Arriving in Irkutsk on the morning of Tuesday 29th October, I left the station to walk to the hostel but it was quite a bit further than I thought and, 45 minutes later, I was climbing the stairs in a rather run-down building to the hostel. However, once inside the hostel (basically a flat) things looked better as it was clean and in good condition. After checking in, having a shower (at last!) and dumping my bag, it was off to see what Irkutsk had to offer.
Unfortunately I was a tad tired after the long journey, so I really didn’t explore the place as well as usual but, to be fair, there is not a great deal here. Irkutsk is really a jumping off town to Lake Baikal, as far as travellers are concerned.
Getting back to the hostel, I managed to arrange the bus trip to Olkhon Island, on Lake Baikal and also the accommodation at Nikita’s Homestead: The bus was due to leave at 10.00 and would take between six and seven hours and cost RUB600 (around £12). I also met my dorm mates who were Severi (from Finland) and Angel (from Spain) and they were both off to Olkhon Island on the same bus.
As there was nothing else to do in Irkutsk and the hostel was very quiet (just us and another couple), the three of us decided to pop out for a quick beer or two and sample the delights of Irkutsk at night. Actually, the first bar we found (as recommended) only sold foreign (i.e. non-Russian) beer and the first couple were utterly tasteless. Thus it was that I found myself drinking Newcastle Brown Ale in eastern Russia as Severi had bought a round of them. As the evening progressed, we ended up in a proper Russian hostelry and continued on until closing time; 2.00 a.m., can that be right? Anyway, it was off to partake of some late night fodder (a Subway, can you believe it?) and finally back to the hostel at 4.00 a.m. for an 8.30 a.m. alarm!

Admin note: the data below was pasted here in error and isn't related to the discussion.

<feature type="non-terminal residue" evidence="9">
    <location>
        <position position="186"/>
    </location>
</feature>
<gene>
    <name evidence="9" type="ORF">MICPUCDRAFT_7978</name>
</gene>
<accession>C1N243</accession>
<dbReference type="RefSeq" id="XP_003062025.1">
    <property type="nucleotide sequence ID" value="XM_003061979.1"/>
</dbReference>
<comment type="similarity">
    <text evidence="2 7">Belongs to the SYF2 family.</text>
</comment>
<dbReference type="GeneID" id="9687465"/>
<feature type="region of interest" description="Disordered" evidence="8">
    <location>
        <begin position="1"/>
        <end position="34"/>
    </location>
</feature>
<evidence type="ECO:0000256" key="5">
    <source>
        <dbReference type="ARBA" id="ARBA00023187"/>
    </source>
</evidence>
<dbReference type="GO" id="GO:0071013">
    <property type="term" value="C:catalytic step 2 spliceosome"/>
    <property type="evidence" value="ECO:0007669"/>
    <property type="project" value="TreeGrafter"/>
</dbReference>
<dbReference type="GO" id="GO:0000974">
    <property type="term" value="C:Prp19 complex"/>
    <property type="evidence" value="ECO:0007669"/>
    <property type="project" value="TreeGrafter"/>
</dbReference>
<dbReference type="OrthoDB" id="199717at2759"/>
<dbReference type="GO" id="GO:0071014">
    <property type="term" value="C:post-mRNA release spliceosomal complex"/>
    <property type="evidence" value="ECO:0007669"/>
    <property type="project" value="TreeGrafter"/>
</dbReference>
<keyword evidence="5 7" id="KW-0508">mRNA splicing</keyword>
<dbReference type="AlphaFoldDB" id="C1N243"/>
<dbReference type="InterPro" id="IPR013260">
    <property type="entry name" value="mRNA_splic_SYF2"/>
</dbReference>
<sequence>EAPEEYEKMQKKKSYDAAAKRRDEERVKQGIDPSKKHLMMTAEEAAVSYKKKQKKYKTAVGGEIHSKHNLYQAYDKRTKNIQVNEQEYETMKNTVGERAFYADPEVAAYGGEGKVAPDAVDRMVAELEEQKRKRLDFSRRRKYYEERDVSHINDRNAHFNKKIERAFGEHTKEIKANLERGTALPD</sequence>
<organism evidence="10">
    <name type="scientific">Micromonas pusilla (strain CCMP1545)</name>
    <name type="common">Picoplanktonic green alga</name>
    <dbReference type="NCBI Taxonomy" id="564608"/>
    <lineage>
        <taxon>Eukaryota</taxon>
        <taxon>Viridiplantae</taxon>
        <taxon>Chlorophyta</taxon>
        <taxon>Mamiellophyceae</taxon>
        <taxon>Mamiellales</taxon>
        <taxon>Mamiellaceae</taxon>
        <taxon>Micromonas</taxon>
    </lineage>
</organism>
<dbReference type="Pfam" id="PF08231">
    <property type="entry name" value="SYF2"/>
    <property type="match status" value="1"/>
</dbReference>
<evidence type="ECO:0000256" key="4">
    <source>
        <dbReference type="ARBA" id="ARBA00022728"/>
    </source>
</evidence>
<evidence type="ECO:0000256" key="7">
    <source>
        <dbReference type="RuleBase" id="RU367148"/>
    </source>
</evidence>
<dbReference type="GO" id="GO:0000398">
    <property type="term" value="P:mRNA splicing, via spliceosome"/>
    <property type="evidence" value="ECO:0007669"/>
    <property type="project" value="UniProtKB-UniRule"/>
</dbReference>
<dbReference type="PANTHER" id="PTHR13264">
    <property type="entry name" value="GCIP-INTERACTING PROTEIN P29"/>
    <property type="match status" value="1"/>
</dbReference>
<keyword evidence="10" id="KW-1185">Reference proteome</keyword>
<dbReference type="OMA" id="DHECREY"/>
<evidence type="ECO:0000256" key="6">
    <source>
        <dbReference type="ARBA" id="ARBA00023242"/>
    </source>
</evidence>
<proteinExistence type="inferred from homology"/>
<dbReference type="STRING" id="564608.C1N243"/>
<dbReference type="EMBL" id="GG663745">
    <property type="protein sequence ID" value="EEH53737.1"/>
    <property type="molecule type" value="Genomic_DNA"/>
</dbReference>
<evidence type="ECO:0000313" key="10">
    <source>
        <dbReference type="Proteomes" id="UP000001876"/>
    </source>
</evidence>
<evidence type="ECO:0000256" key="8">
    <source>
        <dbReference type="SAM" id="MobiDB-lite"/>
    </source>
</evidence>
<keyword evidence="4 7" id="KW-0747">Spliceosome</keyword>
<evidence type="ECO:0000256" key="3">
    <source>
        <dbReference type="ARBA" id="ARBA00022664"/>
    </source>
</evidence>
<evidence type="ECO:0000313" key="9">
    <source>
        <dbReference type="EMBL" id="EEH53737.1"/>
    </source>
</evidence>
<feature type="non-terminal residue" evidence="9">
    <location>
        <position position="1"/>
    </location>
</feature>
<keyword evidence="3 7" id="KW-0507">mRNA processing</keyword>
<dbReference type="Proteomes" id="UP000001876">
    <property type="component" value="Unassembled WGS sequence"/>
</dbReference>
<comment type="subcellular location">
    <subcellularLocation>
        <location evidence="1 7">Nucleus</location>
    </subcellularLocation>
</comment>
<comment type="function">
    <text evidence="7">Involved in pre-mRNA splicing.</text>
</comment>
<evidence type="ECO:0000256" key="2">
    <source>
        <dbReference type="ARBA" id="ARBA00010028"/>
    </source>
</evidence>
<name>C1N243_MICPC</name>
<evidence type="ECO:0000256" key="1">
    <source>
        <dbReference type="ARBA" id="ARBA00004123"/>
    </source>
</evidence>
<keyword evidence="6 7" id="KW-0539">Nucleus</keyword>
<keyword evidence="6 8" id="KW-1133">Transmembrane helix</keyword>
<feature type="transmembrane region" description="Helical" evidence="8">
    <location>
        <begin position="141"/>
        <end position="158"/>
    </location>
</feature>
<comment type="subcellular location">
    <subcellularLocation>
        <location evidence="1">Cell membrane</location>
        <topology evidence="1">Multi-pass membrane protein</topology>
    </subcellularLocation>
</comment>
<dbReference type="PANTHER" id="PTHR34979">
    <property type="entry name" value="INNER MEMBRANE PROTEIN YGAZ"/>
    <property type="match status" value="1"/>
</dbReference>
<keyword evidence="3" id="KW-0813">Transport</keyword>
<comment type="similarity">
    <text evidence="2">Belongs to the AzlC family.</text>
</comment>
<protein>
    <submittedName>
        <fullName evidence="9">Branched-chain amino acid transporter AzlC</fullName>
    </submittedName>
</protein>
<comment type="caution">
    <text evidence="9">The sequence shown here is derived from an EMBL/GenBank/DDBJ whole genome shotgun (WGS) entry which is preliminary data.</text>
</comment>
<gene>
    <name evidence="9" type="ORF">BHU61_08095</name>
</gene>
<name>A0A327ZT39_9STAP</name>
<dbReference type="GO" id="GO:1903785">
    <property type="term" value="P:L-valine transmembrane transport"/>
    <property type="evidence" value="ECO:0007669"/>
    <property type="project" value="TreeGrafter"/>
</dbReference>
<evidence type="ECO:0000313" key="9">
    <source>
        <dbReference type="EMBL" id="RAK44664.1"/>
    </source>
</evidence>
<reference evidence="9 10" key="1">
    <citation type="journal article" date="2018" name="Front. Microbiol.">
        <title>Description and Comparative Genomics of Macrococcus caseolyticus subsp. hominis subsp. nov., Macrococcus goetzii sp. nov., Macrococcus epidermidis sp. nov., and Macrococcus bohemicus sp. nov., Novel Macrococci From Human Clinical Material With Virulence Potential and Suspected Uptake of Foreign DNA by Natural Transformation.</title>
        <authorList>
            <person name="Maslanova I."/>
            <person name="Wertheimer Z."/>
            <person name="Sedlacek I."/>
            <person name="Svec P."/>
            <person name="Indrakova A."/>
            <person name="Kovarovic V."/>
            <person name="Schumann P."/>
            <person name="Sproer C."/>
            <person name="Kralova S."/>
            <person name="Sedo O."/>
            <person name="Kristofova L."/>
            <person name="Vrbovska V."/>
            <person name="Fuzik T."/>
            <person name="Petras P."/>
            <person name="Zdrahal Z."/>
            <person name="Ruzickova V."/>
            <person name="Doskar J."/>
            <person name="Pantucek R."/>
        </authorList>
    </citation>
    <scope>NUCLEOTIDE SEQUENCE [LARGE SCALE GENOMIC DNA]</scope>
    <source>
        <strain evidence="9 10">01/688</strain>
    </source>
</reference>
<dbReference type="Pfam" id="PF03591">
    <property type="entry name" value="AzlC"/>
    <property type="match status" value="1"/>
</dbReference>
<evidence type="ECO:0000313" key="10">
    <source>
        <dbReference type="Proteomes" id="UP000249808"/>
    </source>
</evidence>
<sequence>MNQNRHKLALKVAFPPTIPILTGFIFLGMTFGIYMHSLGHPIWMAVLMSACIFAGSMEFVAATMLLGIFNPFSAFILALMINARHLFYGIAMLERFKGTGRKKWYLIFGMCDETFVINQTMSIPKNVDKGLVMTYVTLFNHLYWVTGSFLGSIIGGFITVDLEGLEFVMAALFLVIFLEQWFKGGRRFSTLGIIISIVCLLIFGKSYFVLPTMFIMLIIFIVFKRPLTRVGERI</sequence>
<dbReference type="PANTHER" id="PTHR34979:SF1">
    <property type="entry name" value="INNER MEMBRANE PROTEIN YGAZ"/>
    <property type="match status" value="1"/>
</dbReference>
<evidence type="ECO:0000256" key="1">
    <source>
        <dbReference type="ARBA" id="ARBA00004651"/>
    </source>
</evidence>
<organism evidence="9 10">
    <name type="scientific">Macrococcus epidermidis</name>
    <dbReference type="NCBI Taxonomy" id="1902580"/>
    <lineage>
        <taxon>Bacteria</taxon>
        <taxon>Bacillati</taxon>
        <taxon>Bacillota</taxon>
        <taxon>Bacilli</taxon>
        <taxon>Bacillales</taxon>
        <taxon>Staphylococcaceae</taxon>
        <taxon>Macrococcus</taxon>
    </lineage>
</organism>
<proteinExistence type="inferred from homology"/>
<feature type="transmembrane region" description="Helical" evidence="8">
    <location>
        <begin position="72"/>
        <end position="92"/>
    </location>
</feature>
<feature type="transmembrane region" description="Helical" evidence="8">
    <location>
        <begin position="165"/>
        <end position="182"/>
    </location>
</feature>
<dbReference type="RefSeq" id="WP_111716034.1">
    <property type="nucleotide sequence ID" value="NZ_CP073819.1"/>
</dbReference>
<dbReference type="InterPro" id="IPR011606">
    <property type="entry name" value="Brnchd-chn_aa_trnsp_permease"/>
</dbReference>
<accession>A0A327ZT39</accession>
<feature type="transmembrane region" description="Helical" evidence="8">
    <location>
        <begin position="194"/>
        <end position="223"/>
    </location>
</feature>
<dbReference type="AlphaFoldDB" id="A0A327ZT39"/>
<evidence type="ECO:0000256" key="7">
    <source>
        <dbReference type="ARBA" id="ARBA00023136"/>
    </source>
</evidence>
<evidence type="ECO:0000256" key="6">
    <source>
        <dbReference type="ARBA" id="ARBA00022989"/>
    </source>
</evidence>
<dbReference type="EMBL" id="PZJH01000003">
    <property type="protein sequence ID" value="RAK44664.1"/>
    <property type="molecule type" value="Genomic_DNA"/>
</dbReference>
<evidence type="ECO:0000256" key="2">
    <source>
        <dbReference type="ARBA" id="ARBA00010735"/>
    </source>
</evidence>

Despite the fact that none of us had packed, and it was a mad rush to chuck everything back in the bag, we did actually make the bus, which turned out to be a mini-van packed with 14 people wearing bulky winter clothes; just what was needed, a six hour journey after a bit of a session!